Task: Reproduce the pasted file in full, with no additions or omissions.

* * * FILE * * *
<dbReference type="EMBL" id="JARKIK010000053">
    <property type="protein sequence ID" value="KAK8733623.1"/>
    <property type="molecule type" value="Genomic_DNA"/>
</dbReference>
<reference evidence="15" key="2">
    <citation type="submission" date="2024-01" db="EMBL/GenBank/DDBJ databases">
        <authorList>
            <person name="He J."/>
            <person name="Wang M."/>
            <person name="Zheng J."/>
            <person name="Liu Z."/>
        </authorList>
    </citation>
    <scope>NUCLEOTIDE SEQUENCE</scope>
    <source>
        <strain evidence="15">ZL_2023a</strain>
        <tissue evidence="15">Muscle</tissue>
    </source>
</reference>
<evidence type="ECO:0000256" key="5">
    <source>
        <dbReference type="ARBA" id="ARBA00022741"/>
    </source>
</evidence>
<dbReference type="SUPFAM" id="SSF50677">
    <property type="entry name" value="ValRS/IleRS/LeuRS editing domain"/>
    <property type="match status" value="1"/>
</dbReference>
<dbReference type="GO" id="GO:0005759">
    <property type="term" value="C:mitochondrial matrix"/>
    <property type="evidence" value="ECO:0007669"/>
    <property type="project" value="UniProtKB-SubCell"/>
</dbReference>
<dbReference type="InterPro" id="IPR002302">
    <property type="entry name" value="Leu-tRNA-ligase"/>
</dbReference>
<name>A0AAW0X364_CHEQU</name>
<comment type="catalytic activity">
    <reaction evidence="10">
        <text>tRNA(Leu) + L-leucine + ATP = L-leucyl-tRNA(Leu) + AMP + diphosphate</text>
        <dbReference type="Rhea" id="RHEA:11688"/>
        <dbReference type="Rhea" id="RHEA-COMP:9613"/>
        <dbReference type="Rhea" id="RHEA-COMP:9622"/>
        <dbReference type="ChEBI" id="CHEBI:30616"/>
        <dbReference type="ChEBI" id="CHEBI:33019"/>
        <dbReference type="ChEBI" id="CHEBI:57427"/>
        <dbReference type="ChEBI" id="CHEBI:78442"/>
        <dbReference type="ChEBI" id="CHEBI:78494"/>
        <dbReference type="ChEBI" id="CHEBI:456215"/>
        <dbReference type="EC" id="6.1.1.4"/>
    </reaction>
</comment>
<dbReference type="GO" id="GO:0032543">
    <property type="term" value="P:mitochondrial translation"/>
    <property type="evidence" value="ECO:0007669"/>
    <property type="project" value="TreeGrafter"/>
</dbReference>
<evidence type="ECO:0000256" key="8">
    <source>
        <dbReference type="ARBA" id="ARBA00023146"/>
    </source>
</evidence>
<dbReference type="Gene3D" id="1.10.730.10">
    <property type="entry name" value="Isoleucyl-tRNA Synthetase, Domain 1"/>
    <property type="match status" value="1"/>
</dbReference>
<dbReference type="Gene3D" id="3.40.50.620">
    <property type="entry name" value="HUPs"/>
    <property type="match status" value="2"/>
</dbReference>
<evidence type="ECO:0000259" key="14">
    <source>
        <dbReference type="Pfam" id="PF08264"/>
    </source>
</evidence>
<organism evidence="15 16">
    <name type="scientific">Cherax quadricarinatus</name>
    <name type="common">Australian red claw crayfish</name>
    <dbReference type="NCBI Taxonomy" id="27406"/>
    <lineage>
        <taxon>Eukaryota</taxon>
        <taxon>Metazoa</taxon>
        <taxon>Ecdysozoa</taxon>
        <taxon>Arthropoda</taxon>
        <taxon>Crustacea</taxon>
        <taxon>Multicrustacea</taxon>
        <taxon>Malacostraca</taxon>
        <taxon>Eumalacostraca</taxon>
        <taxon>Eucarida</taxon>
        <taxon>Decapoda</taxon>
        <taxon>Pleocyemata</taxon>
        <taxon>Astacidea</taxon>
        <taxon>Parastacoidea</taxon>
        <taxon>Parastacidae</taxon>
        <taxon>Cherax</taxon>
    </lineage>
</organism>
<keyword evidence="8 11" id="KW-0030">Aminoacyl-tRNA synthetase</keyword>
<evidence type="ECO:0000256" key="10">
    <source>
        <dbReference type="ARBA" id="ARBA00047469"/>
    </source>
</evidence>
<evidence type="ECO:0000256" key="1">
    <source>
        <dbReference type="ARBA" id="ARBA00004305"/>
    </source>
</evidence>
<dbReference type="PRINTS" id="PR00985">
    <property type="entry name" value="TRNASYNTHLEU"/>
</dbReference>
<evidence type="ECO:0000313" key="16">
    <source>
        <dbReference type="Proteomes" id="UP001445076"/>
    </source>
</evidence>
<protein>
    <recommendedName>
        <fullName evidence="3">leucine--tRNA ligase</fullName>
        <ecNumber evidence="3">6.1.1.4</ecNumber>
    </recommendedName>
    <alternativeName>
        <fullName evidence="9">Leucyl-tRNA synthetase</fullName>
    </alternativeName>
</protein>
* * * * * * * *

<dbReference type="EMBL" id="JARKIK010000053">
    <property type="protein sequence ID" value="KAK8733623.1"/>
    <property type="molecule type" value="Genomic_DNA"/>
</dbReference>
<reference evidence="15" key="2">
    <citation type="submission" date="2024-01" db="EMBL/GenBank/DDBJ databases">
        <authorList>
            <person name="He J."/>
            <person name="Wang M."/>
            <person name="Zheng J."/>
            <person name="Liu Z."/>
        </authorList>
    </citation>
    <scope>NUCLEOTIDE SEQUENCE</scope>
    <source>
        <strain evidence="15">ZL_2023a</strain>
        <tissue evidence="15">Muscle</tissue>
    </source>
</reference>
<evidence type="ECO:0000256" key="5">
    <source>
        <dbReference type="ARBA" id="ARBA00022741"/>
    </source>
</evidence>
<dbReference type="SUPFAM" id="SSF50677">
    <property type="entry name" value="ValRS/IleRS/LeuRS editing domain"/>
    <property type="match status" value="1"/>
</dbReference>
<dbReference type="GO" id="GO:0005759">
    <property type="term" value="C:mitochondrial matrix"/>
    <property type="evidence" value="ECO:0007669"/>
    <property type="project" value="UniProtKB-SubCell"/>
</dbReference>
<dbReference type="InterPro" id="IPR002302">
    <property type="entry name" value="Leu-tRNA-ligase"/>
</dbReference>
<name>A0AAW0X364_CHEQU</name>
<comment type="catalytic activity">
    <reaction evidence="10">
        <text>tRNA(Leu) + L-leucine + ATP = L-leucyl-tRNA(Leu) + AMP + diphosphate</text>
        <dbReference type="Rhea" id="RHEA:11688"/>
        <dbReference type="Rhea" id="RHEA-COMP:9613"/>
        <dbReference type="Rhea" id="RHEA-COMP:9622"/>
        <dbReference type="ChEBI" id="CHEBI:30616"/>
        <dbReference type="ChEBI" id="CHEBI:33019"/>
        <dbReference type="ChEBI" id="CHEBI:57427"/>
        <dbReference type="ChEBI" id="CHEBI:78442"/>
        <dbReference type="ChEBI" id="CHEBI:78494"/>
        <dbReference type="ChEBI" id="CHEBI:456215"/>
        <dbReference type="EC" id="6.1.1.4"/>
    </reaction>
</comment>
<dbReference type="GO" id="GO:0032543">
    <property type="term" value="P:mitochondrial translation"/>
    <property type="evidence" value="ECO:0007669"/>
    <property type="project" value="TreeGrafter"/>
</dbReference>
<evidence type="ECO:0000256" key="8">
    <source>
        <dbReference type="ARBA" id="ARBA00023146"/>
    </source>
</evidence>
<dbReference type="Gene3D" id="1.10.730.10">
    <property type="entry name" value="Isoleucyl-tRNA Synthetase, Domain 1"/>
    <property type="match status" value="1"/>
</dbReference>
<dbReference type="Gene3D" id="3.40.50.620">
    <property type="entry name" value="HUPs"/>
    <property type="match status" value="2"/>
</dbReference>
<evidence type="ECO:0000259" key="14">
    <source>
        <dbReference type="Pfam" id="PF08264"/>
    </source>
</evidence>
<organism evidence="15 16">
    <name type="scientific">Cherax quadricarinatus</name>
    <name type="common">Australian red claw crayfish</name>
    <dbReference type="NCBI Taxonomy" id="27406"/>
    <lineage>
        <taxon>Eukaryota</taxon>
        <taxon>Metazoa</taxon>
        <taxon>Ecdysozoa</taxon>
        <taxon>Arthropoda</taxon>
        <taxon>Crustacea</taxon>
        <taxon>Multicrustacea</taxon>
        <taxon>Malacostraca</taxon>
        <taxon>Eumalacostraca</taxon>
        <taxon>Eucarida</taxon>
        <taxon>Decapoda</taxon>
        <taxon>Pleocyemata</taxon>
        <taxon>Astacidea</taxon>
        <taxon>Parastacoidea</taxon>
        <taxon>Parastacidae</taxon>
        <taxon>Cherax</taxon>
    </lineage>
</organism>
<keyword evidence="8 11" id="KW-0030">Aminoacyl-tRNA synthetase</keyword>
<evidence type="ECO:0000256" key="10">
    <source>
        <dbReference type="ARBA" id="ARBA00047469"/>
    </source>
</evidence>
<evidence type="ECO:0000256" key="1">
    <source>
        <dbReference type="ARBA" id="ARBA00004305"/>
    </source>
</evidence>
<dbReference type="PRINTS" id="PR00985">
    <property type="entry name" value="TRNASYNTHLEU"/>
</dbReference>
<evidence type="ECO:0000313" key="16">
    <source>
        <dbReference type="Proteomes" id="UP001445076"/>
    </source>
</evidence>
<protein>
    <recommendedName>
        <fullName evidence="3">leucine--tRNA ligase</fullName>
        <ecNumber evidence="3">6.1.1.4</ecNumber>
    </recommendedName>
    <alternativeName>
        <fullName evidence="9">Leucyl-tRNA synthetase</fullName>
    </alternativeName>
</protein>